Ironically, as part of a program to replace and retire as many original Colt parts as possible, the actuator had been slotted for replacement sometime after the October 19th event. The submachine gun already contained a W.W.II Savage bolt outfitted with Numrich firing pin, hammer, and extractor; and replacement wood. Just prior to the Denison shootout, a M1928A1 trigger frame had been substituted for the Colt frame (like a human organ donor, #S-218869 made the sacrifice in order that #2107 might live). Call it bad luck or an act of gremlin mischief that the Colt actuator was ruined before it could be retired. Like car wrecks and plane crashes, these things happen.

A post event examination of #6942 failed to yield even single clue as to why it had malfunctioned. A baffled Bob Higbee brought the firearm to Oklahoma where, on November 9, 1996 Reenactments, Etc. recreated the 1933 shootout between members of the Clyde Barrow gang and a Dexter, Iowa posse. Cast in the role of Barrow crony, W.D. Jones, Higbee test fired #6942 before the show began. It digested a XX box magazine full of .45 ACP blanks without complaint. At Colbert, the Thompson gremlins were in a more charitable mood . They waited until the final curtain began its dissent before striking. During the gunfight, Bob successfully exhausted two L drums. He inserted a fresh twenty round box magazine into the submachine gun just as Bonnie, Clyde, and D.W. made good their escape (As happened in 1933). At that juncture, the Thompson' s extractor broke.

#2107 escaped calamity at Colbert.

To be sure, Bob will continue to tinker with #6942 until he gets the bugs out. One possible culprit might be the excessive amount of gummy powder residue that cakes upon the bolt face and under the extractor whenever one shoots blank ammunition. In the motion picture business, the property master cleans firearms between takes. The resulting screen illusion presents machine guns as bullet hoses that never malfunction no matter the amount of ammunition run through them (Unless, of course, the script calls for such). It may be that in a live performance, such as the mock shootouts created by Reenactments, Etc., firing one hundred rounds of blank ammunition through a Thompson approaches the upper limits of what the firearm can endure without a cleaning.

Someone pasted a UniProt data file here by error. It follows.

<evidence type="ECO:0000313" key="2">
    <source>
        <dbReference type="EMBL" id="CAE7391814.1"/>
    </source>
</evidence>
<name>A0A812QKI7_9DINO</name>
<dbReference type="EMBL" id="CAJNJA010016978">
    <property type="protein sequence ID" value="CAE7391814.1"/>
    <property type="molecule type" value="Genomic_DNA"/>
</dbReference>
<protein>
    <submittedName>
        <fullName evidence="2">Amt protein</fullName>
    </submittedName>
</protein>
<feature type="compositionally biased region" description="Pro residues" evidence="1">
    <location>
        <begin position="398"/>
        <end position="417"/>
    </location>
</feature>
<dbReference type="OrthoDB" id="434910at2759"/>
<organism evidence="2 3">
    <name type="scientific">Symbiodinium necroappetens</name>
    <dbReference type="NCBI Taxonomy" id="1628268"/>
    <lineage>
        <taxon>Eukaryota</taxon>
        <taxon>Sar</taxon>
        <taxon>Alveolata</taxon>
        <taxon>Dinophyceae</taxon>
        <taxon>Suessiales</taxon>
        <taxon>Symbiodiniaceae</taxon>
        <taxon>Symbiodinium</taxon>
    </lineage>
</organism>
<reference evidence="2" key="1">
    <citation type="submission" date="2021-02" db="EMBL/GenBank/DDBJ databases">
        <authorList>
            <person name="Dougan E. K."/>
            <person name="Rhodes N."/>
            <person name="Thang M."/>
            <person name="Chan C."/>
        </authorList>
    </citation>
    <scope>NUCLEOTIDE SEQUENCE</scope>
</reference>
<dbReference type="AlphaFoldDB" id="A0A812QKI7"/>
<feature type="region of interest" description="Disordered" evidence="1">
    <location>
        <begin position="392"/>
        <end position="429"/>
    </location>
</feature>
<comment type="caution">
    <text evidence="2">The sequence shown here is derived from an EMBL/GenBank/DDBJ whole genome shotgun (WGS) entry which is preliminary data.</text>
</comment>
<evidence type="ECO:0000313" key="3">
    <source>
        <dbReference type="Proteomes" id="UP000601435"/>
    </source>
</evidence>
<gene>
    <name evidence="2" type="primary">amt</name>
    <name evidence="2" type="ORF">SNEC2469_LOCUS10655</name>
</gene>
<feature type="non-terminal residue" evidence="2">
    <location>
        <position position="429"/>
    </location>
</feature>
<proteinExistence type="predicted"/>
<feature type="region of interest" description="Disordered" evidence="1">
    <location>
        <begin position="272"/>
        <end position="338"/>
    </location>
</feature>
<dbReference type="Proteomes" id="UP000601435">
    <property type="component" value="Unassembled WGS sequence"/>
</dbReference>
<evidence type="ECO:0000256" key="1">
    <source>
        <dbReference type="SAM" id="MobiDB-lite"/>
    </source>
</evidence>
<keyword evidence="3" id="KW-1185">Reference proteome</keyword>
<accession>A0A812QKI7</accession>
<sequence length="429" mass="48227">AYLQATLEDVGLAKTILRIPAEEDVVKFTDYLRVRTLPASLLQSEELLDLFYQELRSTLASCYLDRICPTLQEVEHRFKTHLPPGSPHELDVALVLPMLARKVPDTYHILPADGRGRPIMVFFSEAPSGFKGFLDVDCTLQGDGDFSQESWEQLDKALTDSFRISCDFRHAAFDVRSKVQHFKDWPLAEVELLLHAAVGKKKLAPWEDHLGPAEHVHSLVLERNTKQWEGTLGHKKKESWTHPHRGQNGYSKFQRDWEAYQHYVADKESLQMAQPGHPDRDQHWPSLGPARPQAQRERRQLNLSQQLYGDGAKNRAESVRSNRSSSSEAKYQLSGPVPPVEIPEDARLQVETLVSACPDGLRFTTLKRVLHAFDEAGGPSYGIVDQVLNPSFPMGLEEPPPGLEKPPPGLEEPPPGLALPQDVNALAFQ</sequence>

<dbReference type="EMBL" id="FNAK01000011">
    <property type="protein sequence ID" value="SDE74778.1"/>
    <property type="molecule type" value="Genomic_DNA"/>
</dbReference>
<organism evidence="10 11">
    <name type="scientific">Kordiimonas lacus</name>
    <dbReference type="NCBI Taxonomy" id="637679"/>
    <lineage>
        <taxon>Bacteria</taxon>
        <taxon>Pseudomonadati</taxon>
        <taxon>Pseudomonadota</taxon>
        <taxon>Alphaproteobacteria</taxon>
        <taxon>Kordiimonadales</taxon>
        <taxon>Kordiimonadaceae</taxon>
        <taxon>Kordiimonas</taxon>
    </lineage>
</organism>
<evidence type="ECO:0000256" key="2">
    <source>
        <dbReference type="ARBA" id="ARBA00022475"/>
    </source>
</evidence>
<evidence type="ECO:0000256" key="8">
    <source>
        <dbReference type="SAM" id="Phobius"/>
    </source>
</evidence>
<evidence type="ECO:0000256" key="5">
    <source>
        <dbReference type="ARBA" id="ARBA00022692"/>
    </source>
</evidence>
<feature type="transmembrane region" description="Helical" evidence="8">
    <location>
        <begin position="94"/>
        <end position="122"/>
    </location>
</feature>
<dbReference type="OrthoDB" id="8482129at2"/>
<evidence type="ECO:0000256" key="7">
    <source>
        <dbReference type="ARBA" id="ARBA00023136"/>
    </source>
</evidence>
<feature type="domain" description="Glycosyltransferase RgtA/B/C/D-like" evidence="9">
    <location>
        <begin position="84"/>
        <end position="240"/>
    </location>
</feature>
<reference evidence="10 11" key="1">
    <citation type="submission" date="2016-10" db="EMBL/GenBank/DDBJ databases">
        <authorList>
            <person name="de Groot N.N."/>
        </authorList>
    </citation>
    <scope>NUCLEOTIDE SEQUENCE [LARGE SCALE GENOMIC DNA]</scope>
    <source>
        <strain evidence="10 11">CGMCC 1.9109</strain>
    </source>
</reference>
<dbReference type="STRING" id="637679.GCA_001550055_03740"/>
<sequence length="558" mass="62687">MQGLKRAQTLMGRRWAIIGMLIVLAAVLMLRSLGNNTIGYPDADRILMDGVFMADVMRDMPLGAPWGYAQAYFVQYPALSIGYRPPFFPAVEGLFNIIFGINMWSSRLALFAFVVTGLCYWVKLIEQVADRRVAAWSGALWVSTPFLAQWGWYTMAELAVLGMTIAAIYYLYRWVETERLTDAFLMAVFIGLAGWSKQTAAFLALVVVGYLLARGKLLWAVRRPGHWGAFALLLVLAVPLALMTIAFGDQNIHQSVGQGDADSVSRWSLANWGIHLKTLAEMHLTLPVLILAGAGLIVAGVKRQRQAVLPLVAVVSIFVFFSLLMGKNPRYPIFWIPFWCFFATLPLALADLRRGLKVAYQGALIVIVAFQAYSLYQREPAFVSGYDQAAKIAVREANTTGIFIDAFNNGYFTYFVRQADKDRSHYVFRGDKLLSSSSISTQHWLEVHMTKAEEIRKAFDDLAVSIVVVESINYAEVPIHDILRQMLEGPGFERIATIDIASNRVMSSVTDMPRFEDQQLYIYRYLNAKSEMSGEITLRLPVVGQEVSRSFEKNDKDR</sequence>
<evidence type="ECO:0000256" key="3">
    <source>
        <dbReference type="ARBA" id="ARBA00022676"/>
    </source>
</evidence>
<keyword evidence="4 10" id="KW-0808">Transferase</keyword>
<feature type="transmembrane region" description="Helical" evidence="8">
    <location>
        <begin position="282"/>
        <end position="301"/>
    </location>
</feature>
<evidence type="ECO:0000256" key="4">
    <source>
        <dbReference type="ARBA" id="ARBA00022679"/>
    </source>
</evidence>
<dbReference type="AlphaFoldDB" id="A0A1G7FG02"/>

As for the Thompson gremlin, if garlic wreaths and the crucifix can not keep them at bay, we may be forced to call in a priest to perform an exorcism. As with all live ammunition, possession of silver bullets at a reenactment is a violation of club rules!

(Colt Thompsons #6942 (upper) and #2107 (lower). Minutes after this photo was taken, #6942 would be out of action and #2107 would have a broken actuator.)